-Trevor Williams struggled upon his promotion to Doube-A Jacksonville last season.  The polished right hander had impressed the Marlins with his command at High-A Jupiter, but struggled to throw strikes after his promotion.  A non-roster invite along with Nick Wittgren, Williams has three average to slightly above pitches and locates them well.  A non-roster invite to spring training will hopefully jump start his 2015 season as he looks to put behind him his late season struggles at Jacksonville.

-Jarlin Garcia is yet another left handed pitcher who ranks among the top Miami prospects.  Signed in 2010, he made his full-season debut during the 2014 season.  He started 25 games, threw just over 133 innings, and posted a 111/21 ratio.  The Fish project him as a future starter based on his promising mix of pitches and good size at 6-foot-2.

-Colby Suggs profiles as a hard throwing bullpen arm.  He struggled at High-A Jupiter last year, posting 5.09 ERA to go along with a bad K/BB ratio of 47/25.  His fastball touched 98 mph in college but it wasn't there in Jupiter, though the coaching staff attributes that to mechanical issues.  Suggs does struggle to consistently repeat his delivery.  If he gets that figured out the stuff is there, namely a nasty 12-6 curveball.

-Austin Brice moved back into the rotation for High-A Jupiter this past season after seeing time in the bullpen during 2013.  He has the size and arm strength to start, as well as two above average pitches in his fastball and curve.  What holds him back is his lack of a third pitch and his erratic command at times; his walk rate did improve from '13 to '14, however.  He is currently trending upward after his improvement in 2014. His ceiling seems to be the middle of a big league rotation, with his floor (hopefully) as a reliever.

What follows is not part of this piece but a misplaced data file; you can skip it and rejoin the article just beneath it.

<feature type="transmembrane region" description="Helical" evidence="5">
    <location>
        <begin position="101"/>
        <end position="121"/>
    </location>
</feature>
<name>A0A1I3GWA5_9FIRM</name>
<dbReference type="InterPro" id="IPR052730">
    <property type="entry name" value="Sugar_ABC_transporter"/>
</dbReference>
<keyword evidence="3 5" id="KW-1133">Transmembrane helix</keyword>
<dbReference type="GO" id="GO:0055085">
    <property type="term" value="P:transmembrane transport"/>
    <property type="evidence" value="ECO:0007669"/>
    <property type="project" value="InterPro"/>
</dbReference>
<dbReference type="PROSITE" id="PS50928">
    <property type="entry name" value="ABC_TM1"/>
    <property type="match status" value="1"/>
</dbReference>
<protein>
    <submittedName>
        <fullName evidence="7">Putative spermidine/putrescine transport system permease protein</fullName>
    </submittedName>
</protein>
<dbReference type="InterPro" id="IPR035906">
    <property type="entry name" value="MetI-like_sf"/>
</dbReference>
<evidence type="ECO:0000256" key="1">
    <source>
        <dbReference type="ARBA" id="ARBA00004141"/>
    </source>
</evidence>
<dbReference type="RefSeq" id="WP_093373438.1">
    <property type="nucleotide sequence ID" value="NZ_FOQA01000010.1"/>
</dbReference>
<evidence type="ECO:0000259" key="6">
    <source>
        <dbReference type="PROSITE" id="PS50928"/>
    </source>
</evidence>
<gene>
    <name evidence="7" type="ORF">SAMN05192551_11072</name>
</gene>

-Matt Milroy enters a defining season in his development.  Drafted in the 11th round of the 2012 draft, Milroy has the stuff to be a future big league starter; then again so do a lot of prospects.  After performing well at Class-A Greensboro, Milroy struggled upon his promotion to High-A Jupiter.  He struggled to find the strike zone; evidenced by his 38 walks to 37 strikeouts.  His fastball and slider are both above average.  If he can develop better command he figures to advance through the organization.  The keyword: if.

-Another left handed pitching prospect?  Another left handed pitching prospect.  Michael Mader was chosen with the 105th overall pick in this past summer's draft.  In his professional debut Mader made the New York-Penn League All Star team pitching for short season Batavia.  His fastball and curve grade above average, with his heater topping out at 95 mph.  His delivery needs tuning as it can affect his command, but that's not uncommon for a 21 year old.  Some scouts think he has the most potential of any pitcher within the organization not named Kolek.

So, there you have twelve of the most promising arms in the Miami farm system.  It is certainly an interesting bunch. There is a good mix of low risk/lower ceiling arms paired with more higher risk/high reward talent.  There is also a relatively encouraging mix of starter/relief options within the system.  A pitcher like Kolek will steal the headlines with his unmatched potential, and Nicolino will rightfully gain attention with his near big league readiness.  There is, however, good pitching depth within the organization.  Names like Urena, Conley, and Flores give Miami options on the mound moving forward.  There are also multiple promising young pitchers in and around the Class-A level.

Possessing solid young pitching gives the Fish options moving forward over the next several years.  Apart from developing their prospects to one day pitch for the big league club, Miami has also shown a tendency to package their prospects in trades to receive more big league ready talent.  I'm looking forward to watching these twelve young pitchers develop.